Theoretically sophisticated: How often has this term been used to distinguish a work of contemporary criticism, and what, exactly, does it mean? In Strange Gourmets, Joseph Litvak reclaims sophistication from its negative connotations and turns the spotlight on those who, even as they demonize sophistication, surreptitiously and extensively use it.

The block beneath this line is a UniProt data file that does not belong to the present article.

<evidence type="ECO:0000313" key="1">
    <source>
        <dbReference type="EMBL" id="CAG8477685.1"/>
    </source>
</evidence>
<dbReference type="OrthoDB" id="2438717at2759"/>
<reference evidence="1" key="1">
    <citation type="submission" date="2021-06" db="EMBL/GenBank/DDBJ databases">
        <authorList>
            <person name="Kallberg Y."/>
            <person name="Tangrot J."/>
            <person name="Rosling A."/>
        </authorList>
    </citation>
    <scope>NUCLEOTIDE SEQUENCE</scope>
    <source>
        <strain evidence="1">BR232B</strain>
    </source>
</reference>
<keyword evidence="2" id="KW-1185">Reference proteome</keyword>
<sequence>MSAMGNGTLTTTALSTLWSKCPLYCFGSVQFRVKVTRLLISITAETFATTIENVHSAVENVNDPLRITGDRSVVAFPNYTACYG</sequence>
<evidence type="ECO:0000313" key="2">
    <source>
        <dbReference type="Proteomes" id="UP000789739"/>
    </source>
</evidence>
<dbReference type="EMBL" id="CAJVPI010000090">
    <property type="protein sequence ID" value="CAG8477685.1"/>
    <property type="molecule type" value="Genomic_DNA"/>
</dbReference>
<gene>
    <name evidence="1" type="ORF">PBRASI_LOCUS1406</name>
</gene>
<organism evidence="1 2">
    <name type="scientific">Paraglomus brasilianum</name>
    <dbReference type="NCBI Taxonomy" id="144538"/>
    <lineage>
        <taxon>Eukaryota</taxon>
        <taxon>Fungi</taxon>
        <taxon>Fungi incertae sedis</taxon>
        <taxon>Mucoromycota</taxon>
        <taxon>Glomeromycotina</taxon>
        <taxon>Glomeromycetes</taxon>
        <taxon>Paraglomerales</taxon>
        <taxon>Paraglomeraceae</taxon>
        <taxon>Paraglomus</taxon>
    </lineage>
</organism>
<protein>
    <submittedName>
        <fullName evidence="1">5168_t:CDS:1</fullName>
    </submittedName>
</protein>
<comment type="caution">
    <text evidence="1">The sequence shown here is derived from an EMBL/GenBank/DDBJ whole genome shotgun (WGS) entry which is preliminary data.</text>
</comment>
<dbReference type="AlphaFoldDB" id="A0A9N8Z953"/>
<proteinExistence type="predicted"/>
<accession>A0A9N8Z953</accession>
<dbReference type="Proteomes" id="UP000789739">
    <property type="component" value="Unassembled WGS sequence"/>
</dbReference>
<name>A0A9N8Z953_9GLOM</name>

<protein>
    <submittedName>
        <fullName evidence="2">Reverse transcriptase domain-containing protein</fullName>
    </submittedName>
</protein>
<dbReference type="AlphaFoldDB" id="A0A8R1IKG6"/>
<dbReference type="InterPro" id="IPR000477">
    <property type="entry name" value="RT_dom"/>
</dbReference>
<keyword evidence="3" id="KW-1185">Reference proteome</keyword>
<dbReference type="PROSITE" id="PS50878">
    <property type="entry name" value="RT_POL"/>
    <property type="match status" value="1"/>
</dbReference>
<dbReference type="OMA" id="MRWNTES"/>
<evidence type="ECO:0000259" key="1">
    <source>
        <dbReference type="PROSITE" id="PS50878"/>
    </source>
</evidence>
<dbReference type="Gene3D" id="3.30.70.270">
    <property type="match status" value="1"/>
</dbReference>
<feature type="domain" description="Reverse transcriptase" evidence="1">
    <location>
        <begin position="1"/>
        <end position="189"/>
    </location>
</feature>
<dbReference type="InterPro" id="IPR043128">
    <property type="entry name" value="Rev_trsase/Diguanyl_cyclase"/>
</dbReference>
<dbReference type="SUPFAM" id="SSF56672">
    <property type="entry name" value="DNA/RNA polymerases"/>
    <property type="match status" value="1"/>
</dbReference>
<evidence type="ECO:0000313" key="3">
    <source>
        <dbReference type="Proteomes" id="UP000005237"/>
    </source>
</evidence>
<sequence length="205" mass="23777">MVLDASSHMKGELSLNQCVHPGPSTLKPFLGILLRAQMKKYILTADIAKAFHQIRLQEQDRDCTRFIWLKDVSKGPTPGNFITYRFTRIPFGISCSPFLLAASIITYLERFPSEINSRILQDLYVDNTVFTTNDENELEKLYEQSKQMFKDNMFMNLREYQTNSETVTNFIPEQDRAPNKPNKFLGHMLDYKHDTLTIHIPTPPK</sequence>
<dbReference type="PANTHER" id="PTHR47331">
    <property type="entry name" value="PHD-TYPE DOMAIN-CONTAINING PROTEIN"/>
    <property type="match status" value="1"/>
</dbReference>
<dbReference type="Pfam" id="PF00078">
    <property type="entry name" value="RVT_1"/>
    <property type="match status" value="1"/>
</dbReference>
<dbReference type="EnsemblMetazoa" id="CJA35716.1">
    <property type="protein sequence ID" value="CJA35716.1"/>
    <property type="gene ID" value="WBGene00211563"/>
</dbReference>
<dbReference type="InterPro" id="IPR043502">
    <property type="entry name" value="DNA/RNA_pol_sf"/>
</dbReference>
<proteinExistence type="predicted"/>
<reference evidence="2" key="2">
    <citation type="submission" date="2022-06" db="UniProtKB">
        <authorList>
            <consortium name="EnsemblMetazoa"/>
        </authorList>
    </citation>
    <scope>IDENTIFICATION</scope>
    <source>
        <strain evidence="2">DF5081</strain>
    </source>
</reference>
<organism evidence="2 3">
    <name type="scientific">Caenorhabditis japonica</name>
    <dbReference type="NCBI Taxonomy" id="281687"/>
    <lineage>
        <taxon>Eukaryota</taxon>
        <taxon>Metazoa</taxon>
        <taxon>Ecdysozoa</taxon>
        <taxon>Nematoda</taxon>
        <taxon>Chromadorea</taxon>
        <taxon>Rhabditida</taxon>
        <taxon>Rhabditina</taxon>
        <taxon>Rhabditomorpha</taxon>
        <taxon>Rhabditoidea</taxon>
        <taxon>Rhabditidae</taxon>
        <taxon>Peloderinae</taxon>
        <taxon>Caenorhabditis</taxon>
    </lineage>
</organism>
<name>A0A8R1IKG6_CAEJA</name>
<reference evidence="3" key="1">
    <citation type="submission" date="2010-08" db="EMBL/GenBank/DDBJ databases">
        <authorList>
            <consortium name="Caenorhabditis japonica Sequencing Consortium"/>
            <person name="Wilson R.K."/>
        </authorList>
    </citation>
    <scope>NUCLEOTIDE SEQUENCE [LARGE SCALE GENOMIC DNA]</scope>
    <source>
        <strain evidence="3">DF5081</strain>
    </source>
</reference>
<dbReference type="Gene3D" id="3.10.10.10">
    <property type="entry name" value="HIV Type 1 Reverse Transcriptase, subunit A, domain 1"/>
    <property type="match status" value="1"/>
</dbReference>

Though commonly thought of as a kind of worldliness at its best and an elitist snobbery at its worst, sophistication, Litvak reminds us, remains tied to its earlier, if forgotten, meaning of "perversion"-a perversion whose avatars are the homosexual and the intellectual. Proceeding with his investigations from a specifically gay academic perspective, Litvak presents thoroughly inventive readings of novels by Austen, Thackeray, and Proust, and of theoretical works by Adorno and Barthes, each text epitomizing sophistication in one of its more familiar modes. Among the issues he explores are the ways in which these texts teach sophistication, the embarrassment that sophistication causes the sophisticated, and how the class politics of sophistication are inseparable from its sexual politics. Helping gay, queer, feminist, and other provocative critics to make the most of their bad publicity, Litvak mindfully celebrates sophistication's economy of taste and pleasure.